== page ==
Plus bonus kakitsubata – a growing field of digital irises at the TeamLAB Borderless digital art museum.

Re:Voicing the Flute – Irish music in Tokyo

Tokyo-based Irish composer Paul Hayes has organised a concert of flute music by Irish composers in June with Emma Coulthard.

Delighted to have been invited to create a short improvisation-based piece in collaboration with Emma, GlssRndr, a new iteration of the Rndr electronics performance system.

Full details below and at this link.

RE:Voicing the Flute

An Irish Perspective

EMMA COULTHARD

Flutes/Electronics/Voice

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Anna Murray – Electronics

World Premiere: CHATTERBOX - Paul Hayes

SUNDAY, JUNE 16, 2019 at 16:00
Doors open 15:30

TICKETS 2,000 Yen/Students 1,000 Yen

DUCHESNE ROOM,

THE INTERNATIONAL SCHOOL OF THE SACRED HEART

4-3-1 Hiroo, Shibuya-ku, Tokyo 150 0012

Featuring works by 

John Buckley

Benjamin Dwyer 

Paul Hayes* 

Michael Holohan 

Fergus Johnston 

Jenn Kirby*

John McLachlan 

Grainne Mulvey* 

Anna Murray

 *New Commissions

The Weight of Dreams – Kantan on the National Noh Theatre Stage

Just a few weeks into my stay in Japan (18 April), I was incredibly lucky to have a chance to see my first live noh, thanks to Richard Emmert (Noh performer and scholar based here in Tokyo, and leader of the Noh Training Project UK).

Kantan is the story of a Chinese man, Rosei, travelling in search of enlightenment. When he sleeps on the magical ‘pillow of Kantan’ he dreams a life in which he becomes Emperor and lives a life of pleasure, riches and power for 50 years. When he wakes it is with the realisation that his rule was just a dream ‘as short as the time it takes to cool millet’ – and more, that life itself is as transient and fragile as that dream.

The experience of live noh is, to say the least, different from recordings – the sounds of voice, drum and flute do not translate well in recordings or videos. The most abiding impression, though, of this first experience of live noh is the impact of and weight imparted by the physicality of the stage itself.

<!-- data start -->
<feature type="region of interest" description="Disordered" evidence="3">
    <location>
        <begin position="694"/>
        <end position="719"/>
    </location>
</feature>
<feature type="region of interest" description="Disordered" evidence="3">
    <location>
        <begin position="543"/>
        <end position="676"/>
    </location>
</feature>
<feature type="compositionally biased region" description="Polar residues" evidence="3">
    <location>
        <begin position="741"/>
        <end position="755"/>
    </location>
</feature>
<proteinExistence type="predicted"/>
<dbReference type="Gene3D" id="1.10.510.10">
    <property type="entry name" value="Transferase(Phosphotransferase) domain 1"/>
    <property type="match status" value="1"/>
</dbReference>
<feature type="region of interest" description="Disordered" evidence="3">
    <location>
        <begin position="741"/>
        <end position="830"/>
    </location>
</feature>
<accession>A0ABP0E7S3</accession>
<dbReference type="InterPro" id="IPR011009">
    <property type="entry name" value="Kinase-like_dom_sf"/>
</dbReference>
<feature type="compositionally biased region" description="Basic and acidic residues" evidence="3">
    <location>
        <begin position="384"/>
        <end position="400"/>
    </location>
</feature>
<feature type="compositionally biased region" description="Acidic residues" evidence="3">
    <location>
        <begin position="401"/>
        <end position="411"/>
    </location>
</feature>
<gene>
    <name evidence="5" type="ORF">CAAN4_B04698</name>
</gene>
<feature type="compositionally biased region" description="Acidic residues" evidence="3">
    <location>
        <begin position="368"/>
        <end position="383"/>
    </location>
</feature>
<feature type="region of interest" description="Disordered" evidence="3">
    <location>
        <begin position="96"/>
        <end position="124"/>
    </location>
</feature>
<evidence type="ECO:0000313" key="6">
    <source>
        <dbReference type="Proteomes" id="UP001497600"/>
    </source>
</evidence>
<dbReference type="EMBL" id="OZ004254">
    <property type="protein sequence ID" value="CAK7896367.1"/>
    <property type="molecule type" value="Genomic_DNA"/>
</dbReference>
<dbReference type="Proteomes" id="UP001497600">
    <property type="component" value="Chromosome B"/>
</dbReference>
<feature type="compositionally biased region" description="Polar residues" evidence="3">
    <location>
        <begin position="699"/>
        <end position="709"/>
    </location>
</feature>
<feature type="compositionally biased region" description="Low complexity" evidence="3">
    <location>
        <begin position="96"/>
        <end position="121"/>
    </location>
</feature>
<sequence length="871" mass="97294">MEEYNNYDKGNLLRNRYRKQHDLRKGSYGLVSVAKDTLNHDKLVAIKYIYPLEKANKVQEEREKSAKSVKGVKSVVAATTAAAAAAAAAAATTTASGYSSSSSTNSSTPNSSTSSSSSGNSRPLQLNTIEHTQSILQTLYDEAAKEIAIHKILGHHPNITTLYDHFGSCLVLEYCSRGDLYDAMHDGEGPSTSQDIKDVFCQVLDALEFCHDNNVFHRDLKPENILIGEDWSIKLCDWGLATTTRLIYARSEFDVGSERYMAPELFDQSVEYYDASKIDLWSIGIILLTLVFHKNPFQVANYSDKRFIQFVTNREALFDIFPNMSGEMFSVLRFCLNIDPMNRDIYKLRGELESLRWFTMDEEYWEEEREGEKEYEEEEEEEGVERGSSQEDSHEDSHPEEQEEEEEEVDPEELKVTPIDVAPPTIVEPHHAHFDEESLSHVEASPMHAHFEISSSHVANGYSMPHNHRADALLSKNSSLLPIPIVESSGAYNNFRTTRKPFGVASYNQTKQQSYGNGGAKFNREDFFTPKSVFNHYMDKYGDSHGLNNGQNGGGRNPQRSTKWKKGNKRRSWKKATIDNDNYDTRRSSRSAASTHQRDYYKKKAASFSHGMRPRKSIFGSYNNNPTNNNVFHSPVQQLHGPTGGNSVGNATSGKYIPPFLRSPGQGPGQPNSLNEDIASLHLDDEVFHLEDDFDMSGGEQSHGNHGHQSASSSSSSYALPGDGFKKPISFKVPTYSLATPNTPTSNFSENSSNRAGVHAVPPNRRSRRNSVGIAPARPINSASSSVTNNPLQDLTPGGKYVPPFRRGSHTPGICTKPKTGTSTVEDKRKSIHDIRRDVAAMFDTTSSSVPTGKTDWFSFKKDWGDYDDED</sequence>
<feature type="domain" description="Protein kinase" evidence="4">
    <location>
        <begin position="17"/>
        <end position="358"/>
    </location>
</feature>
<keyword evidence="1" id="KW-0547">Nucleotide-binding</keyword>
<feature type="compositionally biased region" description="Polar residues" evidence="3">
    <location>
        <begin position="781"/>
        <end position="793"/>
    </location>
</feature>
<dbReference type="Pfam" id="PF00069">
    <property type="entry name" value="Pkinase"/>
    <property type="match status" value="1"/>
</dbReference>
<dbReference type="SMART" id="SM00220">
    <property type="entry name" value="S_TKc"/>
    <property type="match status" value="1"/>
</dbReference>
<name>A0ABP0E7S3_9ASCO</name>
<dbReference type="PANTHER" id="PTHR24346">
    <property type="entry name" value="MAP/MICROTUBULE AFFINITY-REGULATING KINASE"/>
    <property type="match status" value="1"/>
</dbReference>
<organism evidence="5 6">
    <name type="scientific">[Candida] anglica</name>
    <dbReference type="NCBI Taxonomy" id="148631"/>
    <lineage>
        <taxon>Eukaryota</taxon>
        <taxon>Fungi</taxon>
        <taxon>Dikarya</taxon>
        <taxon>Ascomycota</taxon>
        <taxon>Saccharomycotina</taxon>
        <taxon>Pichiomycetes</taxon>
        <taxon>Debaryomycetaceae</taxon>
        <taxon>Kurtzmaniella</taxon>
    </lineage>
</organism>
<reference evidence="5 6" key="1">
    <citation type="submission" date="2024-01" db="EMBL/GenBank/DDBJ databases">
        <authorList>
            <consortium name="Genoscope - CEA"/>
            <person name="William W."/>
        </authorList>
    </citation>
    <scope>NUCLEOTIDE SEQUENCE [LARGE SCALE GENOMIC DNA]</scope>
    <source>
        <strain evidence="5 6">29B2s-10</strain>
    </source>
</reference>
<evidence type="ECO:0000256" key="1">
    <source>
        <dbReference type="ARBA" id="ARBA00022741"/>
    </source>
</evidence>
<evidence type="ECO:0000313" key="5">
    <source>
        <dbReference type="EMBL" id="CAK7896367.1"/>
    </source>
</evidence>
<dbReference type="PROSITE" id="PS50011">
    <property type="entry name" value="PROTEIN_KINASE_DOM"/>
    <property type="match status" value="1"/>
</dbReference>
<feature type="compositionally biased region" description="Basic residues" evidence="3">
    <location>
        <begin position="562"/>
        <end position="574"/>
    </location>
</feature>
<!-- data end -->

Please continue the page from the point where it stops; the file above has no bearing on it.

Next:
Warned in advance that Kantan can be boring, with long stretches with nothing much happening (the English-language subtitles on the seat screen was a great help in understanding what was happening, even with advance knowledge of the story), in reality it was a masterpiece of the building of physical tension. Unusually for a noh, the majority of the shite’s (main actor) dance and movement was contained – constrained – to within a small rectangle of the bed prop, while the stage filled with the dream Emperor’s retainers and ministers. These characters, as representations of the Emperor’s wealth and power with their brightly-patterned costumes, create a knot of physical density and visual intensity, which melts away as the dream does on Rosei’s wakening.

The whole play, musically and visually, far from being boring, was a single graceful arc from lightness to density and back again, from which Rosei and the audience emerge with a new appreciation of simplicity, fragility, and space.

The National Noh Theatre in Tokyo was built in 1983, but its cypress stage follows a design established in the 16th century – a roofed and pillared raised stage (hon-butai), with walkway (hashigakari), areas at the side and back for the chorus (jiutai-za) and musicians (ato-za), and of course, the kagami-ita with the painted pine backdrop.

Read more about Kantan, including an English-language script, on the-noh.com.

Arriving in Japan, April 2019

Settling in to new home in Tokyo, where I'll be spending six months studying Japanese at the 東京外国語大学 - Tokyo University of Foreign Studies, TUFS, then on to Geidai, Tokyo University of the Arts to study Noh under Takeshi Takeda thanks to the MEXT Scholarship programme.

But first – sakura season!